Vietnam manufacturing activity drops for two consecutive months
The Hanoitimes - Although marked, the latest decline in business conditions was much less severe than that seen during the worst of the Covid-19 related downturn in April.
The headline Nikkei Vietnam Manufacturing Purchasing Managers’ Index (PMI) fell to 45.7 in August from 47.6 in July. This represented a second successive deterioration in the health of the manufacturing sector, after a return to growth had been signaled in June, according to Nikkei and IHS Markit.
A reading below the 50 neutral mark indicates no change from the previous month, while a reading below 50 indicates contractions and above 50 points to an expansion.
Although marked, the latest decline in business conditions was much less severe than that seen during the worst of the Covid-19 related downturn in April.
Respondents indicated that the effects of the Covid-19 pandemic led to declines in both output and new orders. New business decreased at a solid pace amid reports of weak customer demand. Data also pointed to a sharp reduction in new export orders, and one that was faster than that seen for total new business.
The latest reduction in manufacturing output was the eighth in the past nine months, and faster than that seen in July. All three broad sectors posted falling output, with the rate of contraction sharpest at intermediate goods producers.
Declining new orders led to further reductions in both backlogs of work and employment amid a lack of pressure on operating capacity. The rate of depletion in outstanding business was sharp, while firms scaled back their staffing levels to an extent only exceeded during the worst of the recent downturn in April.
A faster reduction in purchasing activity was also recorded amid lower new orders and production requirements. That said, the fall in input buying was still much weaker than April's record. The scaling back of inventories also continued, with stocks of both purchases and finished goods decreasing in August. Some respondents indicated that finished products had been dispatched to customers as soon as they were ready to avoid a build-up of inventories.
Input prices increased for the third month running in August, albeit at only a slight pace that was slower than the series average. A scarcity of materials due to the Covi-19 pandemic was the principal cause of the rise in input costs, according to respondents. Similarly, the impact of the pandemic was central to another lengthening of suppliers' delivery times.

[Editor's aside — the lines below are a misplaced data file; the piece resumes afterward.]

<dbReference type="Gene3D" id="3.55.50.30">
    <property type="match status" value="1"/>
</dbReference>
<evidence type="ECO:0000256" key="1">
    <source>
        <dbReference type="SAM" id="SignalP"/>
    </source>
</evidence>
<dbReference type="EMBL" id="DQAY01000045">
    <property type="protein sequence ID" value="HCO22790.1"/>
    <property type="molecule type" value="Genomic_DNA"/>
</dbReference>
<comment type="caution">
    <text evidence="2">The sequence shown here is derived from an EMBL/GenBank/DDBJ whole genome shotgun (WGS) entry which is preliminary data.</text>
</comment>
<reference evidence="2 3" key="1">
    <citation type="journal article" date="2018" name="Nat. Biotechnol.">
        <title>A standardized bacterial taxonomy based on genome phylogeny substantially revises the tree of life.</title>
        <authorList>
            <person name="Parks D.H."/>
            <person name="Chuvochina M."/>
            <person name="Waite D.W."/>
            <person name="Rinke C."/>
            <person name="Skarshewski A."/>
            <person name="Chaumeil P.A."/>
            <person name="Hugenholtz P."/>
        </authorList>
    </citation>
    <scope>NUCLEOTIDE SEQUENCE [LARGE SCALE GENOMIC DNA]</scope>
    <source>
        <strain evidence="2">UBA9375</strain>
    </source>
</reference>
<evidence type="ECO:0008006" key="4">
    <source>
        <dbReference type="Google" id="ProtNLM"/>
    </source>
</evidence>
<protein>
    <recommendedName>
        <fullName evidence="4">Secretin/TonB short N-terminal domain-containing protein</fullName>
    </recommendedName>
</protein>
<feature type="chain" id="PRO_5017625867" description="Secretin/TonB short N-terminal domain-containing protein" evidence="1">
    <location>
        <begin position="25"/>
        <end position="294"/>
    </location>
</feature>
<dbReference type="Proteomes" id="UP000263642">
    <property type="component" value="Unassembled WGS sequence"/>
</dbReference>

Manufacturers responded to weak demand conditions by lowering their output prices again midway through the third quarter of the year. Selling prices have now decreased in each of the past seven months, with the latest fall the fastest since May.
Concerns around the ongoing effects of Covid-19 on demand led to a drop in confidence among manufacturers regarding the 12-month outlook for production. Firms still predicted, on balance, that output will rise over the coming year, linked to hopes that the pandemic will be brought under control. That said, optimism was among the weakest since the series began in April 2012.
“With the data moving in the wrong direction at present, the latest PMI data for Vietnam highlight the ongoing effects of Covid-19 on the manufacturing sector and the challenges faced in trying to overcome them. Customer demand remained weak, with firms scaling back production accordingly. The picture around employment was particularly worrying, with jobs lost at the second fastest pace in nine-and-a-half years of data collection,” said Andrew Harker, associate director at IHS Markit, which compiles the survey.
"Firms will be hoping that the virus can be brought back under control so that the recovery that got underway in June can get back on track."
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